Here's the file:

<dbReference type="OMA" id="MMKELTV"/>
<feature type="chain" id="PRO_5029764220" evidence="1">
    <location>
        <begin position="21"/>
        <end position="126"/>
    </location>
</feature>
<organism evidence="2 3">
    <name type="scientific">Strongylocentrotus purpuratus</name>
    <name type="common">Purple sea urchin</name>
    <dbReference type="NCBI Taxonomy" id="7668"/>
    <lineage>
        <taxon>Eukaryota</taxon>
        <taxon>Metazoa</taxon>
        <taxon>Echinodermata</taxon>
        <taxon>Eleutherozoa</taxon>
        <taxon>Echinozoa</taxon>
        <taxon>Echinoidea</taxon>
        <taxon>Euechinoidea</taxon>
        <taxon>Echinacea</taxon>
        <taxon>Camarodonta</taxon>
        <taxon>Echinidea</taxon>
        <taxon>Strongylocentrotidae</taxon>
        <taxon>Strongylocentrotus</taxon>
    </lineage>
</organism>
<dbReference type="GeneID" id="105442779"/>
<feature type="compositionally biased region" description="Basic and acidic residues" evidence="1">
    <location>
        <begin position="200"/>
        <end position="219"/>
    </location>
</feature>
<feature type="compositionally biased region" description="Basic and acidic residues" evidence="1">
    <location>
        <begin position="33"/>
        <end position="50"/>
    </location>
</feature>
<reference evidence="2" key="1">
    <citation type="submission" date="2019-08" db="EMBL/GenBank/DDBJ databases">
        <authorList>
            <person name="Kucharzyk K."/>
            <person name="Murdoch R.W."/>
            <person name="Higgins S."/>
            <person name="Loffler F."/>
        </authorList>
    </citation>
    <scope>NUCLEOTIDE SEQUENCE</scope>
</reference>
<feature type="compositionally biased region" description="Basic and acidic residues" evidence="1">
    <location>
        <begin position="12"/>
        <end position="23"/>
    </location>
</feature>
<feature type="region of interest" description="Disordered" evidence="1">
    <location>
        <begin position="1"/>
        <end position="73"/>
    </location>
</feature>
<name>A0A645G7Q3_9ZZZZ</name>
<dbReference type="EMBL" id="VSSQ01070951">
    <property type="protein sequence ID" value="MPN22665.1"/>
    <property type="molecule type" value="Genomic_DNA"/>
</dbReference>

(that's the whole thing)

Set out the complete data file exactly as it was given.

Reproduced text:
<dbReference type="OMA" id="MMKELTV"/>
<feature type="chain" id="PRO_5029764220" evidence="1">
    <location>
        <begin position="21"/>
        <end position="126"/>
    </location>
</feature>
<organism evidence="2 3">
    <name type="scientific">Strongylocentrotus purpuratus</name>
    <name type="common">Purple sea urchin</name>
    <dbReference type="NCBI Taxonomy" id="7668"/>
    <lineage>
        <taxon>Eukaryota</taxon>
        <taxon>Metazoa</taxon>
        <taxon>Echinodermata</taxon>
        <taxon>Eleutherozoa</taxon>
        <taxon>Echinozoa</taxon>
        <taxon>Echinoidea</taxon>
        <taxon>Euechinoidea</taxon>
        <taxon>Echinacea</taxon>
        <taxon>Camarodonta</taxon>
        <taxon>Echinidea</taxon>
        <taxon>Strongylocentrotidae</taxon>
        <taxon>Strongylocentrotus</taxon>
    </lineage>
</organism>
<dbReference type="GeneID" id="105442779"/>
<feature type="compositionally biased region" description="Basic and acidic residues" evidence="1">
    <location>
        <begin position="200"/>
        <end position="219"/>
    </location>
</feature>
<feature type="compositionally biased region" description="Basic and acidic residues" evidence="1">
    <location>
        <begin position="33"/>
        <end position="50"/>
    </location>
</feature>
<reference evidence="2" key="1">
    <citation type="submission" date="2019-08" db="EMBL/GenBank/DDBJ databases">
        <authorList>
            <person name="Kucharzyk K."/>
            <person name="Murdoch R.W."/>
            <person name="Higgins S."/>
            <person name="Loffler F."/>
        </authorList>
    </citation>
    <scope>NUCLEOTIDE SEQUENCE</scope>
</reference>
<feature type="compositionally biased region" description="Basic and acidic residues" evidence="1">
    <location>
        <begin position="12"/>
        <end position="23"/>
    </location>
</feature>
<feature type="region of interest" description="Disordered" evidence="1">
    <location>
        <begin position="1"/>
        <end position="73"/>
    </location>
</feature>
<name>A0A645G7Q3_9ZZZZ</name>
<dbReference type="EMBL" id="VSSQ01070951">
    <property type="protein sequence ID" value="MPN22665.1"/>
    <property type="molecule type" value="Genomic_DNA"/>
</dbReference>